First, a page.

The Passerina Rositae, also known as the rose-bellied bunting or Rosita’s bunting, belongs to the family Cardinalidae, which is commonly known as cardinals or cardinal grosbeaks. This bird species can be found in a small area in southern Mexico and is unique to that region.
The rose-bellied bunting is a small bird that measures 13.5 to 14.5 cm (5.3 to 5.7 in) and weighs around 19.5 to 20.5 g (0.69 to 0.72 oz). The male has a purplish-blue crown and electric blue upperparts that gradually fades from dark to light towards the tail. Its chin is grayish, the throat and chest are blue, while the belly and vent area are salmon pink. On the other hand, the adult female has gray-brown head and upperparts with a bluish tinge on the rump. Its undersides are pinkish buff, with the throat being warmer and becoming paler towards the lower belly.
The rose-bellied bunting is typically found in a limited area along the Pacific slope of the Isthmus of Tehuantepec in eastern Oaxaca and western Chiapas. There has only been one additional sighting of this species in El Triunfo Biosphere Reserve in Chiapas. These birds can be found in various types of forest environments such as arid to semiarid thorn forests, moister gallery forests, and swamp forests. Their habitat elevation ranges from 180 to 800 meters (590 to 2,620 feet).
When it comes to finding food, the rose-bellied bunting prefers to forage solo or with a partner in the lower to middle region of its home. Its menu includes grass seeds and fruit from trees and shrubs.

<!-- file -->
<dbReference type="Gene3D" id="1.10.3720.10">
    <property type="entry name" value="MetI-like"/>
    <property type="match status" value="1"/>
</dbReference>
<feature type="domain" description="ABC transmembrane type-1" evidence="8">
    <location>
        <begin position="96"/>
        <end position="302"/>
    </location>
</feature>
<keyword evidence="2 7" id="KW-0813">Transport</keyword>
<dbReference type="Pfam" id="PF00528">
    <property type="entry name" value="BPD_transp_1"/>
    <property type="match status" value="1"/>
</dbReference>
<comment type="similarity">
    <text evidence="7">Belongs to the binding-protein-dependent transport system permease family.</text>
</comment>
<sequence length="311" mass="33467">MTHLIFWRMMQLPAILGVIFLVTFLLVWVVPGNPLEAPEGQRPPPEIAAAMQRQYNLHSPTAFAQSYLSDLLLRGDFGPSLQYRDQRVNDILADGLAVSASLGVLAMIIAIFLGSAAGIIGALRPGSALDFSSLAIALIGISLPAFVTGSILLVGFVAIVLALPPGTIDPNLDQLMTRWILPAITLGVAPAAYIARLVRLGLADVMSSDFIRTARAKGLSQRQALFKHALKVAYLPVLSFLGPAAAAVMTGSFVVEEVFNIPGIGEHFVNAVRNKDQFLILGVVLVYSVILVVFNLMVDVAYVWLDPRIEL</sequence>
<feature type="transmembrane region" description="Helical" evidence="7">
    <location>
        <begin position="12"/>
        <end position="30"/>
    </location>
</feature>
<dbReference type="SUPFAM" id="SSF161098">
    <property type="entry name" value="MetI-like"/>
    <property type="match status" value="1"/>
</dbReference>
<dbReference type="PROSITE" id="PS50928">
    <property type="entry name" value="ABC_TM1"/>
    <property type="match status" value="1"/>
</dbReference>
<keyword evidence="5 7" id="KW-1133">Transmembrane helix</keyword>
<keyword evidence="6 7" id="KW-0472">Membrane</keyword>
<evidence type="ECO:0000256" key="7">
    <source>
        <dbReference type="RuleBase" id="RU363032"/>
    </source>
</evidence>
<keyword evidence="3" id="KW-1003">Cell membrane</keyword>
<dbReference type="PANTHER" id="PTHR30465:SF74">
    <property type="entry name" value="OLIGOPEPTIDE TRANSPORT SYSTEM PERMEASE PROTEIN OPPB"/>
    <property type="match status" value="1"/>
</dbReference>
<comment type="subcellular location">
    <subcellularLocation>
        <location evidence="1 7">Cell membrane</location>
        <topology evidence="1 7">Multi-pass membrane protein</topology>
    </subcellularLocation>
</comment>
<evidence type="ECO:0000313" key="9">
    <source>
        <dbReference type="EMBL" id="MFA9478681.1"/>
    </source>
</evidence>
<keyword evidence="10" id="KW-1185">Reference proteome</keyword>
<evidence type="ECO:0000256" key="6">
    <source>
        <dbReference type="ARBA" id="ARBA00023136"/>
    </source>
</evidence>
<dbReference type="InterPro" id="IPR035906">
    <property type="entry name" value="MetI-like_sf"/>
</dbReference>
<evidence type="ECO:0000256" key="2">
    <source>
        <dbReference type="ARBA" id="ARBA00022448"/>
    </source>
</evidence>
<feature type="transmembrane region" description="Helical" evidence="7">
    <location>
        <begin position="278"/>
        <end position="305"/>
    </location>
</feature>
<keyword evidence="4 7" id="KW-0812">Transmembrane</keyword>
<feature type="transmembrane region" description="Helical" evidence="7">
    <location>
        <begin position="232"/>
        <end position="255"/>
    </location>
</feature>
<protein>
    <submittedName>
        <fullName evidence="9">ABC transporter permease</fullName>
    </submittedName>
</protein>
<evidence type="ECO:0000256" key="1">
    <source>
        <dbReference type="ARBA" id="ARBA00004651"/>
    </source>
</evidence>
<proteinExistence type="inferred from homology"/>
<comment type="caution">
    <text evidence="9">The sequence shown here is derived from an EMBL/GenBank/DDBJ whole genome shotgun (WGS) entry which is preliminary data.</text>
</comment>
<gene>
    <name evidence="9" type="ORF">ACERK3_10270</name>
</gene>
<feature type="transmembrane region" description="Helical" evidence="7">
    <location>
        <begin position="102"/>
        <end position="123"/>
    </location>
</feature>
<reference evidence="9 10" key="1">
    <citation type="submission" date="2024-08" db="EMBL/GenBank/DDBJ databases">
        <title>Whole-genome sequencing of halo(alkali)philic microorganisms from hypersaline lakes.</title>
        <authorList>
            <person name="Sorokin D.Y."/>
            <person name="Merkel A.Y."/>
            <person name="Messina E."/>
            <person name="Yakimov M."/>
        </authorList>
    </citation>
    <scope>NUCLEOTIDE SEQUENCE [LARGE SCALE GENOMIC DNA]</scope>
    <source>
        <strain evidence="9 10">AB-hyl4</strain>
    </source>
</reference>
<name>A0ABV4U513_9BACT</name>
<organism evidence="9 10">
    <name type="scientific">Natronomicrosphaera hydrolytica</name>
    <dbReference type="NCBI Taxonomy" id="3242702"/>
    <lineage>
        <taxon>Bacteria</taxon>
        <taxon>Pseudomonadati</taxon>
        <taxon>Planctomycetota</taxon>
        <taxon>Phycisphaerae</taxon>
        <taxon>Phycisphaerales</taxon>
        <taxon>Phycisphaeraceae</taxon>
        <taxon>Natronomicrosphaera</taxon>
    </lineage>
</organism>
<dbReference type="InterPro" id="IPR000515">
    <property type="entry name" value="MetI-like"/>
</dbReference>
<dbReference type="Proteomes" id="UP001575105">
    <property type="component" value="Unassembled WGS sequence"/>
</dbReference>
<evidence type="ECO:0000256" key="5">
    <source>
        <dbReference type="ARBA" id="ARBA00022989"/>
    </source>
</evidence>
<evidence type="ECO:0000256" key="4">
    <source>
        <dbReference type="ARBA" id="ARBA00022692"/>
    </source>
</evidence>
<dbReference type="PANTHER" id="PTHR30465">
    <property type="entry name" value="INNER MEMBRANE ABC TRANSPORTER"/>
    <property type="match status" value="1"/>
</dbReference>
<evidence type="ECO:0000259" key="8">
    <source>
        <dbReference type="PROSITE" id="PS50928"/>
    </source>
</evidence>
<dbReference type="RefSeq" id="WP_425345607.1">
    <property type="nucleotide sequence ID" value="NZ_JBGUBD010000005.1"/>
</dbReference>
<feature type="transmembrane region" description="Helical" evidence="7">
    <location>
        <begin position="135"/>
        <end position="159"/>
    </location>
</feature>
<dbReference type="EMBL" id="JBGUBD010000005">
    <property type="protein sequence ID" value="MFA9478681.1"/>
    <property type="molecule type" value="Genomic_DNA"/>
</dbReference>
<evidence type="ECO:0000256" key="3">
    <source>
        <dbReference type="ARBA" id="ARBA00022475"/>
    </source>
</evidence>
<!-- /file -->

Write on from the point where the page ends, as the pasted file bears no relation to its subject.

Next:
Observations have been made on two nests of rose-bellied buntings. The first nest, discovered in late July, contained newly laid eggs while the second nest found in late June had partially incubated eggs. These open cup nests were constructed using dead leaves and bark, lined with softer material, and placed in the junctures of small tree trunks. One nest had three eggs and the other contained four eggs. No further details on the breeding patterns of these birds have been recorded.
The rose-bellied bunting has a delightful singing style, which can be described as a pleasant, slightly muffled warble. Additionally, its call sounds like a moist “plik” or “plek”.
The rose-bellied bunting has been evaluated by the IUCN and classified as Near Threatened. One of the reasons for this classification is its limited range, which may be dwindling due to degradation of its natural habitat and development of infrastructure.